Scientists find more artifacts inside Hunley
Tuesday, March 20, 2001
BY BRIAN HICKS
Archaeologists excavating the Hunley have found a corked glass bottle and a wooden shelf inside the Confederate submarine.
And Hunley project manager Bob Neyland said the scientists can see what may be the controls to the aft ballast tank.
"We have these knobby things that we are beginning to see sticking out of the mud," Neyland said Monday. "It's just a concreted mass back there, but it may be part of the plumbing and valves."
Historical drawings of the Confederate submarine indicate that the controls to its aft ballast tank were almost directly underneath the rear conning tower, up against the bulkhead to the crew compartment. That's roughly where the knobs are. Scientists are having a hard time determining what they have because the submarine's interior is concreted, much like the hull's exterior.
As the crew digs deeper into the submarine - they removed more than 75 gallons of claylike silt Monday - the mysterious interior of the submarine is beginning to take shape.
This is the second round of discoveries inside the submarine. Last week the team found two buttons off a crewman's coat and a bench running along the port side that may have been where at least part of the crew sat to work the submarine's hand-cranked propeller.
This week the excavation team has found a small glass bottle, perhaps a medicine bottle, lying on the portside bench forward of where they found two buttons last week. The bottle has a cork in it and is partially filled with something - perhaps sediment, Neyland said.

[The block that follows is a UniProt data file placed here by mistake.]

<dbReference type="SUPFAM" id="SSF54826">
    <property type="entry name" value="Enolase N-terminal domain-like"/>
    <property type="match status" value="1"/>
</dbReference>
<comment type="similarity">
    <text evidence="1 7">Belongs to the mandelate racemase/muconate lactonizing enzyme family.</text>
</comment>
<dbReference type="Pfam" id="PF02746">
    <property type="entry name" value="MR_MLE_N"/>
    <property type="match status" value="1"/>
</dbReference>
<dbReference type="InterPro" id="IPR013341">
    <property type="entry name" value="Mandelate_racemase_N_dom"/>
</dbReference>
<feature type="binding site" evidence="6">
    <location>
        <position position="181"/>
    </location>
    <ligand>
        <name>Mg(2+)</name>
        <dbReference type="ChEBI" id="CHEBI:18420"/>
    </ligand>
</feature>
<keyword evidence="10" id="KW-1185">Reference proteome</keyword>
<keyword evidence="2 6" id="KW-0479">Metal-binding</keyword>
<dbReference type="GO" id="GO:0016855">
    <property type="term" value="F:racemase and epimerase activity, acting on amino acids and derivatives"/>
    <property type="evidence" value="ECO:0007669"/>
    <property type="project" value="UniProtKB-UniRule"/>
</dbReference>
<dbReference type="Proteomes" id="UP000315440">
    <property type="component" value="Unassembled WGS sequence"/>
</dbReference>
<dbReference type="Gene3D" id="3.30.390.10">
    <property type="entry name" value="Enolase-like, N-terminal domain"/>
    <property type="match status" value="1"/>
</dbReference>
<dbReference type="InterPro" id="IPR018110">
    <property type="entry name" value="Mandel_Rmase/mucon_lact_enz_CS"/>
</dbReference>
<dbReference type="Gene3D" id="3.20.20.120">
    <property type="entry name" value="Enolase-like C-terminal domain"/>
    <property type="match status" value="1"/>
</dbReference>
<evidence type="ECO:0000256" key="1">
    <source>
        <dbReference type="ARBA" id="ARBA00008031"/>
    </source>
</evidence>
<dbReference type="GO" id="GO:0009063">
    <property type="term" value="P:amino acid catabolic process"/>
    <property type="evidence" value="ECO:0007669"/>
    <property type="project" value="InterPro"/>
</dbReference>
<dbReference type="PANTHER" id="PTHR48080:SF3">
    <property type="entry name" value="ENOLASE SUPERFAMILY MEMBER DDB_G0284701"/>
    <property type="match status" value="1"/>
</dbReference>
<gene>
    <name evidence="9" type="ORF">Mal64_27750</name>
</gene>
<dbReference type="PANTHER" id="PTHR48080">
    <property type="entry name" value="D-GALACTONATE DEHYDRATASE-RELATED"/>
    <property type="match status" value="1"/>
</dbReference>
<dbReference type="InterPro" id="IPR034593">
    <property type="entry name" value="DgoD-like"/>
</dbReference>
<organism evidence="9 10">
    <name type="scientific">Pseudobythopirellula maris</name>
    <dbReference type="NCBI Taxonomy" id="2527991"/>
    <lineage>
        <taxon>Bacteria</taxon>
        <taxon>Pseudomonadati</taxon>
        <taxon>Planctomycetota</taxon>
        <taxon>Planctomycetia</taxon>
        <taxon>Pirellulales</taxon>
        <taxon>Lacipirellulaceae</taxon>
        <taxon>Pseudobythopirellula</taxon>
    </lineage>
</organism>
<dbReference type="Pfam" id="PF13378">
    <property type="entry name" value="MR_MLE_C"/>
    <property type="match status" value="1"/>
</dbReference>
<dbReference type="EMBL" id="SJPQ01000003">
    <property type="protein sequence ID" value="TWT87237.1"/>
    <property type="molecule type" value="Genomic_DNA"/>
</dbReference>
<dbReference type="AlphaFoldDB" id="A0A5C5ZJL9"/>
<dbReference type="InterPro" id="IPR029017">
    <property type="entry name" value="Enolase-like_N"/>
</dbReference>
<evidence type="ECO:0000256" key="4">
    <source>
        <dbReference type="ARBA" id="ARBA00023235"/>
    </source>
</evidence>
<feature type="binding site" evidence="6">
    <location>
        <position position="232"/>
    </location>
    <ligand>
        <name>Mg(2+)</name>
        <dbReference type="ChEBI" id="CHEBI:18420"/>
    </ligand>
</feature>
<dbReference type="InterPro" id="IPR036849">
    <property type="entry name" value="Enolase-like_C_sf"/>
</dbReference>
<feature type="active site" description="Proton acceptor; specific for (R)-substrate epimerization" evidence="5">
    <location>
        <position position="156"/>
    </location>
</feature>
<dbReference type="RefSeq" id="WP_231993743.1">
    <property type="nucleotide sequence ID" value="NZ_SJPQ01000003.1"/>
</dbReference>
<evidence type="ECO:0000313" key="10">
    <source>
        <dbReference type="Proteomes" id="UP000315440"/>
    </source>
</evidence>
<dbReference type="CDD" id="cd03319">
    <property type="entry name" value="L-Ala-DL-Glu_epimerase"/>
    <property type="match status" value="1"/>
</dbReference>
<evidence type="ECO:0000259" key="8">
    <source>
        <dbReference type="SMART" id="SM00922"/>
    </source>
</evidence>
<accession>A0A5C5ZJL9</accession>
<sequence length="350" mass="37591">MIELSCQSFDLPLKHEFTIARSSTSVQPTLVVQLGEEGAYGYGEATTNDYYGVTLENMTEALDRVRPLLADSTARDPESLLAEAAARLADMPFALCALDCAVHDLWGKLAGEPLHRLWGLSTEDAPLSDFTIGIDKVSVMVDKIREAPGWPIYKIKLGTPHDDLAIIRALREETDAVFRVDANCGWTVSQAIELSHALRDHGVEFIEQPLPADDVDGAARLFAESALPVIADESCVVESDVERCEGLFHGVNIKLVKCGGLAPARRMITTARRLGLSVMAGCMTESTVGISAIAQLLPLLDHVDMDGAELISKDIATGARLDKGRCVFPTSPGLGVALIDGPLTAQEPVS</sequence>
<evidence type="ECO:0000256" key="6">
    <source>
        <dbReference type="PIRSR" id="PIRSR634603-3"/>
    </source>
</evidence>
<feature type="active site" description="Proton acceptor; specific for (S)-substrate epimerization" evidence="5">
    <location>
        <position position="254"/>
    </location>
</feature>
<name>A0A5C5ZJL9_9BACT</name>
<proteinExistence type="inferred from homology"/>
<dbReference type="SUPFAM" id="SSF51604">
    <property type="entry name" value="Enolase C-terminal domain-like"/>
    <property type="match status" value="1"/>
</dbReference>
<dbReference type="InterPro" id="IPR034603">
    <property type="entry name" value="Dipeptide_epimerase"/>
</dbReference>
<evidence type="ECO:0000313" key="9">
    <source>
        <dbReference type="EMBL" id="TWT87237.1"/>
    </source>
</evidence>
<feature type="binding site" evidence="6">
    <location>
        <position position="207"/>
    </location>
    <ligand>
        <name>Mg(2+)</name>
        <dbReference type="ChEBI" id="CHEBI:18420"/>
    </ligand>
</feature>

The shelf is on the port side wall near the rear of the crew compartment. It is much thinner and smaller than the plank discovered last week.
As the excavation continues, one thing is becoming even more clear - it's tighter inside the sub than anyone believed. For that reason, Neyland said, crews have begun to remove concretion from another hull plate in hopes of removing it.
The plate, which would be the fourth removed from the hull, is just aft of the forward conning tower and has the stuffing box for the submarine's snorkels mounted on it. Scientists will try to determine this week if that stuffing box will prevent them from removing the plate.
Taking that plate off would give scientists better access to the forward-most part of the crew compartment, where Lt. George Dixon, commander of the vessel, would have stood and operated the sub's rudder, diving planes and the forward ballast tank.
That is where scientists hope to make their most significant discoveries. They just don't want to have to squeeze to get to them.